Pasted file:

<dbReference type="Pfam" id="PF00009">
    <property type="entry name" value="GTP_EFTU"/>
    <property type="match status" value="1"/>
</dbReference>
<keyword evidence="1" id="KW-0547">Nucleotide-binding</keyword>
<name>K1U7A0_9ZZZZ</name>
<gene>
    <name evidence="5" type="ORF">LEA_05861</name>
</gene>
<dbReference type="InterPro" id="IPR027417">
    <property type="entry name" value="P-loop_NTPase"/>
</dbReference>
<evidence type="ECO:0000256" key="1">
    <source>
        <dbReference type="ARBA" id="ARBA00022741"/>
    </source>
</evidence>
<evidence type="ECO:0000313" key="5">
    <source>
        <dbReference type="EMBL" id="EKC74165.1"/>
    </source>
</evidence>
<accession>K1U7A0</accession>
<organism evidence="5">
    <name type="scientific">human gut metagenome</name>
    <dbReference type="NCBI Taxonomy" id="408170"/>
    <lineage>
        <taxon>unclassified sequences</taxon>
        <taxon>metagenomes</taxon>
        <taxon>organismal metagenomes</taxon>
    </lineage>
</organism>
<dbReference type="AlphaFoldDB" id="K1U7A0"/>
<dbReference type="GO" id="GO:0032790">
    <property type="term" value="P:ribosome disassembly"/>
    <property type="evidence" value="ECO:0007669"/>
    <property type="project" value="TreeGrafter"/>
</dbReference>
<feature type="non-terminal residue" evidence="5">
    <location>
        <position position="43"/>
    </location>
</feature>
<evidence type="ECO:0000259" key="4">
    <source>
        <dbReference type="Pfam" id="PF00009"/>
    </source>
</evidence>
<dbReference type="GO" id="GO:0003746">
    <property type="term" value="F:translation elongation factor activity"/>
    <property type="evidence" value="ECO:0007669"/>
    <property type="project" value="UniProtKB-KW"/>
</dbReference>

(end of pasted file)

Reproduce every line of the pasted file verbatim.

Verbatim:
<dbReference type="Pfam" id="PF00009">
    <property type="entry name" value="GTP_EFTU"/>
    <property type="match status" value="1"/>
</dbReference>
<keyword evidence="1" id="KW-0547">Nucleotide-binding</keyword>
<name>K1U7A0_9ZZZZ</name>
<gene>
    <name evidence="5" type="ORF">LEA_05861</name>
</gene>
<dbReference type="InterPro" id="IPR027417">
    <property type="entry name" value="P-loop_NTPase"/>
</dbReference>
<evidence type="ECO:0000256" key="1">
    <source>
        <dbReference type="ARBA" id="ARBA00022741"/>
    </source>
</evidence>
<evidence type="ECO:0000313" key="5">
    <source>
        <dbReference type="EMBL" id="EKC74165.1"/>
    </source>
</evidence>
<accession>K1U7A0</accession>
<organism evidence="5">
    <name type="scientific">human gut metagenome</name>
    <dbReference type="NCBI Taxonomy" id="408170"/>
    <lineage>
        <taxon>unclassified sequences</taxon>
        <taxon>metagenomes</taxon>
        <taxon>organismal metagenomes</taxon>
    </lineage>
</organism>
<dbReference type="AlphaFoldDB" id="K1U7A0"/>
<dbReference type="GO" id="GO:0032790">
    <property type="term" value="P:ribosome disassembly"/>
    <property type="evidence" value="ECO:0007669"/>
    <property type="project" value="TreeGrafter"/>
</dbReference>
<feature type="non-terminal residue" evidence="5">
    <location>
        <position position="43"/>
    </location>
</feature>
<evidence type="ECO:0000259" key="4">
    <source>
        <dbReference type="Pfam" id="PF00009"/>
    </source>
</evidence>
<dbReference type="GO" id="GO:0003746">
    <property type="term" value="F:translation elongation factor activity"/>
    <property type="evidence" value="ECO:0007669"/>
    <property type="project" value="UniProtKB-KW"/>
</dbReference>